Outlook and Time Zones

I travel quite a bit for work (and occasionally for pleasure) and I like to track my itineraries in Outlook so I don’t lose track of things and miss my flights. This also allows me to have everything at my fingertips on my Windows Mobile phone, which makes my life so much simpler.

The problem with this is that most of my travel crosses multiple time zones – I will be departing from New York, but I may be landing in Seattle or Denver or Frankfurt. And that means that I need to "do the math" to ensure that the times I’m entering into my Outlook appointments are appropriately adjusted for the differences between my local time zone and the time zone for wherever I will be landing.

But not any more.

I’ve just discovered[1] the "Time Zone" button in Outlook 2007:

You know where I'll be! [2]

When you click on the Time Zones button, two drop-down lists appear, one for the time zone of the appointment start time, and one for the time zone of the appointment end time. How cool is that? This is going to save me so much time (and aggravation, because there few things more annoying than suffering because of your own mistakes) in the weeks and months ahead.

Now if I could just figure out how to make it so that these drop-down lists are always visible by default…

 

[1] Yes, this is the appropriate time to let me know that this has been there since Outlook 2000 or the like – I am often the last to know.

[2] I’m not going to show you one of my actual flight itineraries (you never know what stalkers are out there 😉 but I will show one of the highlights of the yeah – Manowar headlining the Magic Circle Festival next month in Germany. Will you be there too?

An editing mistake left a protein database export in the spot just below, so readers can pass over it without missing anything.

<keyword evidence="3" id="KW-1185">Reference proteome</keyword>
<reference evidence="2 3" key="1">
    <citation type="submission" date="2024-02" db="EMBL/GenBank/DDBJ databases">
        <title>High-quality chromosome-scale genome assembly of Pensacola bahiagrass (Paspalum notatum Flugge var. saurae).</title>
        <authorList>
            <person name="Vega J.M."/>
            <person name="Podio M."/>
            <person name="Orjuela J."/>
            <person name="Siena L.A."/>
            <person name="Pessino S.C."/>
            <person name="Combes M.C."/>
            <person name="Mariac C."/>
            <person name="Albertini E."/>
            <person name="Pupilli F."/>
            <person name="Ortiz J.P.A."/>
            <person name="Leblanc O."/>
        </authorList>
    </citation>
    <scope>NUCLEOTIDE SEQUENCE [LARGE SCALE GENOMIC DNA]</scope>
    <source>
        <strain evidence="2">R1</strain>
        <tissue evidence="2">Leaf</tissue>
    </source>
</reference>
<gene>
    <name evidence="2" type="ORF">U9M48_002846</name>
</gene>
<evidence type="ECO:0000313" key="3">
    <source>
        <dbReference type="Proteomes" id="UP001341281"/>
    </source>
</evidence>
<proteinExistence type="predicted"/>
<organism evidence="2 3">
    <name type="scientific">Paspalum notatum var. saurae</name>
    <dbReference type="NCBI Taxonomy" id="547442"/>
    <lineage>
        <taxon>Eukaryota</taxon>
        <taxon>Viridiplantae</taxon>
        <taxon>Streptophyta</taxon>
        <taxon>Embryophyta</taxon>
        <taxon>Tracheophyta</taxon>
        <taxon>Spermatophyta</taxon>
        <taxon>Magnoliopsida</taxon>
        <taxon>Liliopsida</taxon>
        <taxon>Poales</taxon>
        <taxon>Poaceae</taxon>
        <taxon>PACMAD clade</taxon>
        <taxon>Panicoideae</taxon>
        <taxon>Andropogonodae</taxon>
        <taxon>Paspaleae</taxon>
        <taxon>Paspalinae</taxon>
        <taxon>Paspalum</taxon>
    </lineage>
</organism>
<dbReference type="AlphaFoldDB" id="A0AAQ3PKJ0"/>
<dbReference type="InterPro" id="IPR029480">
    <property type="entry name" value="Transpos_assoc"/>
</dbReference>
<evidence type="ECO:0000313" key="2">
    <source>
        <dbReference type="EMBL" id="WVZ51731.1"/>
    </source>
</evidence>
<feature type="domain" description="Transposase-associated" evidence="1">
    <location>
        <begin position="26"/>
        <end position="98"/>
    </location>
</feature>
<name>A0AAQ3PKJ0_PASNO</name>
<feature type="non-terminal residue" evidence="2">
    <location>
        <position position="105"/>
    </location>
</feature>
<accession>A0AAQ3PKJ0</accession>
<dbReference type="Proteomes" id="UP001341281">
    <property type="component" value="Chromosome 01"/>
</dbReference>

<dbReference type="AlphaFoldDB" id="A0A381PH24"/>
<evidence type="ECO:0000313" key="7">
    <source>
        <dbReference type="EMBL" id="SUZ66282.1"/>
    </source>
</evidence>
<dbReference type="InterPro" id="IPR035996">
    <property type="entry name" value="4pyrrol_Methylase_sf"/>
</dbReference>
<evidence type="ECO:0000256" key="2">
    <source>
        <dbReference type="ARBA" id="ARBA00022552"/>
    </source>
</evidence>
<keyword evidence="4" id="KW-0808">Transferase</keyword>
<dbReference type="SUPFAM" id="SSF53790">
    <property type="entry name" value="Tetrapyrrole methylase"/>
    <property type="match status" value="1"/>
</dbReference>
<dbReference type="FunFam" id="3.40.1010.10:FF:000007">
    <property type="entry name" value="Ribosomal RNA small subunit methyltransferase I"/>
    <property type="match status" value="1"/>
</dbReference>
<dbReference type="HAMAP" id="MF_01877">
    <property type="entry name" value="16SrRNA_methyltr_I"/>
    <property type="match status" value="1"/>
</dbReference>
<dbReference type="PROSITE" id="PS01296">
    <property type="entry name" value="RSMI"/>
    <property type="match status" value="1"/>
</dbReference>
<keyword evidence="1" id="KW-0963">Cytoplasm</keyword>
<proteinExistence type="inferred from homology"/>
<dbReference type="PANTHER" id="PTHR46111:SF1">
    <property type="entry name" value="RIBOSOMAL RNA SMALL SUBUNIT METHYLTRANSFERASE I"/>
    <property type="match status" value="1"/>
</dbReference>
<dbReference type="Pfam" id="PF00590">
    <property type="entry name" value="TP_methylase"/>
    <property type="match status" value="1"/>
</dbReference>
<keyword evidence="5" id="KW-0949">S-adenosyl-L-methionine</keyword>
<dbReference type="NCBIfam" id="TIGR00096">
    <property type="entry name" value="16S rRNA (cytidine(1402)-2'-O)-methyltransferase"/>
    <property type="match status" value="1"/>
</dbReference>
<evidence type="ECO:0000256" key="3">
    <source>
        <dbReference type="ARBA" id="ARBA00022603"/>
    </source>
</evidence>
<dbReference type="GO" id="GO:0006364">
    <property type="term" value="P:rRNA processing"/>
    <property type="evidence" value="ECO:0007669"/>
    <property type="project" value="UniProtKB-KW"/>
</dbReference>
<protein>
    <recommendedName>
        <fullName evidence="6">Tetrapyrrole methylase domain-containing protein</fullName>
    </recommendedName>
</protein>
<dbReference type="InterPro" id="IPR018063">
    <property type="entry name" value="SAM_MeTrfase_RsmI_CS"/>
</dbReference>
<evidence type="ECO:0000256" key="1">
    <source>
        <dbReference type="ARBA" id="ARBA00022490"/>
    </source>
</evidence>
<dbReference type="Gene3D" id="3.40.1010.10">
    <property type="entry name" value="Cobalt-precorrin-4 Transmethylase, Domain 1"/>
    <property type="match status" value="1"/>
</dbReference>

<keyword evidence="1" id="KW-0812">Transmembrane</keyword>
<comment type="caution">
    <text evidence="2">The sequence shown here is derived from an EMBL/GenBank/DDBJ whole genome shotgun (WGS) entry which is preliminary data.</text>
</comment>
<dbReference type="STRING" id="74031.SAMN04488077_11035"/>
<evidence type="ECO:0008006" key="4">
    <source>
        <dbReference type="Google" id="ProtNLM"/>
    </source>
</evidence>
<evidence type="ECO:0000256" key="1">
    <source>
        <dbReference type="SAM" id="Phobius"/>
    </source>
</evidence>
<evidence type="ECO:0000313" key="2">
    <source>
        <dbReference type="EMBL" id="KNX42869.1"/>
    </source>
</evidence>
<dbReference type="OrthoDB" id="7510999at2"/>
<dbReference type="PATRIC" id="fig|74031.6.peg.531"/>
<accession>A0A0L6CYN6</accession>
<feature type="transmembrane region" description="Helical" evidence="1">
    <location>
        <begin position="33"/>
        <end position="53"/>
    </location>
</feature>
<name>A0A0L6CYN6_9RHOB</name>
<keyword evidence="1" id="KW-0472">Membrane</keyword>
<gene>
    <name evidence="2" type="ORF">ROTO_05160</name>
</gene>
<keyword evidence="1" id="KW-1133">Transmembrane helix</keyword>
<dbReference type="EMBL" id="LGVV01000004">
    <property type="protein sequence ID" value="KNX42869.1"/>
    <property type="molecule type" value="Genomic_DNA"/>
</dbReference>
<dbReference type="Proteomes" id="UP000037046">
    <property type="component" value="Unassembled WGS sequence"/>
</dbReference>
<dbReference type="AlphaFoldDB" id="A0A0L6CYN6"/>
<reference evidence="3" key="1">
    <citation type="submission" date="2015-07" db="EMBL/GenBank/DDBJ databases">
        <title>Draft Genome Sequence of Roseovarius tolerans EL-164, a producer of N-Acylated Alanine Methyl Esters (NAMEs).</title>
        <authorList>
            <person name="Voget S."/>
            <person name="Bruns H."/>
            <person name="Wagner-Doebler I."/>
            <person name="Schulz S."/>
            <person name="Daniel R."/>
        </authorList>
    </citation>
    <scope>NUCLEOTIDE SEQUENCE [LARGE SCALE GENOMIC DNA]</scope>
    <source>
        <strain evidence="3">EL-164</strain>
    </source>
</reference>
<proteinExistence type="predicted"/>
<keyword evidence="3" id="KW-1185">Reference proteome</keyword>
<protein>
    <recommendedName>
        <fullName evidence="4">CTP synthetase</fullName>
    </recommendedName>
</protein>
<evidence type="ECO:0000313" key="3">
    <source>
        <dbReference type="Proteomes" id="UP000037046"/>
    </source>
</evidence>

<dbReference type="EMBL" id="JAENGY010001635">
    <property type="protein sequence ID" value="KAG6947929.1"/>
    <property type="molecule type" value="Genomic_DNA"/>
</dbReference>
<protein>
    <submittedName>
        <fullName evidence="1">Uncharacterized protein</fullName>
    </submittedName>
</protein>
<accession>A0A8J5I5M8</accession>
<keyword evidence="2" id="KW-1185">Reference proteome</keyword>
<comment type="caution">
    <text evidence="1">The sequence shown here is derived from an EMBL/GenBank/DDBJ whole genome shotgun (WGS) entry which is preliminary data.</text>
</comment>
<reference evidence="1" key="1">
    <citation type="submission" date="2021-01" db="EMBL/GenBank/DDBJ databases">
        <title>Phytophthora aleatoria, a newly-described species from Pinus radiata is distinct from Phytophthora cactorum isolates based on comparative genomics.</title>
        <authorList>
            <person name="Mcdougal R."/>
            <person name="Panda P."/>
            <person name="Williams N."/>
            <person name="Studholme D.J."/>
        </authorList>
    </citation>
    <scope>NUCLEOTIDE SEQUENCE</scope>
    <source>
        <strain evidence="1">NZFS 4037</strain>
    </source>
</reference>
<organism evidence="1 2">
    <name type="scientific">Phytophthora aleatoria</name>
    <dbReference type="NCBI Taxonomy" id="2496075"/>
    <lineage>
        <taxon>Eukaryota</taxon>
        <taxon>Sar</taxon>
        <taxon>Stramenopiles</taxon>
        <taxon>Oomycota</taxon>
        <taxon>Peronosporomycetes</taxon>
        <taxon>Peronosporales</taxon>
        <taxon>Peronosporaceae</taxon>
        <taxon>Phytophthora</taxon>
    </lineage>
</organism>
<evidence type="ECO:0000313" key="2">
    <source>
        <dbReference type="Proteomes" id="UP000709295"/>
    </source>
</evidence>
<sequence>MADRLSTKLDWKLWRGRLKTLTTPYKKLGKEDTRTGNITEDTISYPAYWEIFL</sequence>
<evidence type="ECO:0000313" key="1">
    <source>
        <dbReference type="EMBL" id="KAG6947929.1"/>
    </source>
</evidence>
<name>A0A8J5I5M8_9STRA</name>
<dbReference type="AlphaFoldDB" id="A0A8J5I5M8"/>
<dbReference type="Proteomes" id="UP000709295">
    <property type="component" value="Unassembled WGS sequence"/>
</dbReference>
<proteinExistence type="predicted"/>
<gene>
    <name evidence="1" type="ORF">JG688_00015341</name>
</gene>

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About ssimagine

My name is Matthew Roche, and I am a Senior Program Manager with the SQL Server product group at Microsoft. I work on Master Data Services and Data Quality Services, and have previously worked on SQL Server Integration Services. Although I work for Microsoft and will be posting on technical topics, I want to stress that this is a personal blog, and any opinions posted here are mine and mine alone. I built my career around SQL Server and Microsoft technologies for well over a decade before I joined Microsoft as an employee, and I plan on using this blog to share my personal experience and opinions. They may well be shaped by my experience on the SQL Server team, but they’re still mine, and not that of Microsoft, disclaimer, disclaimer, etc., etc..
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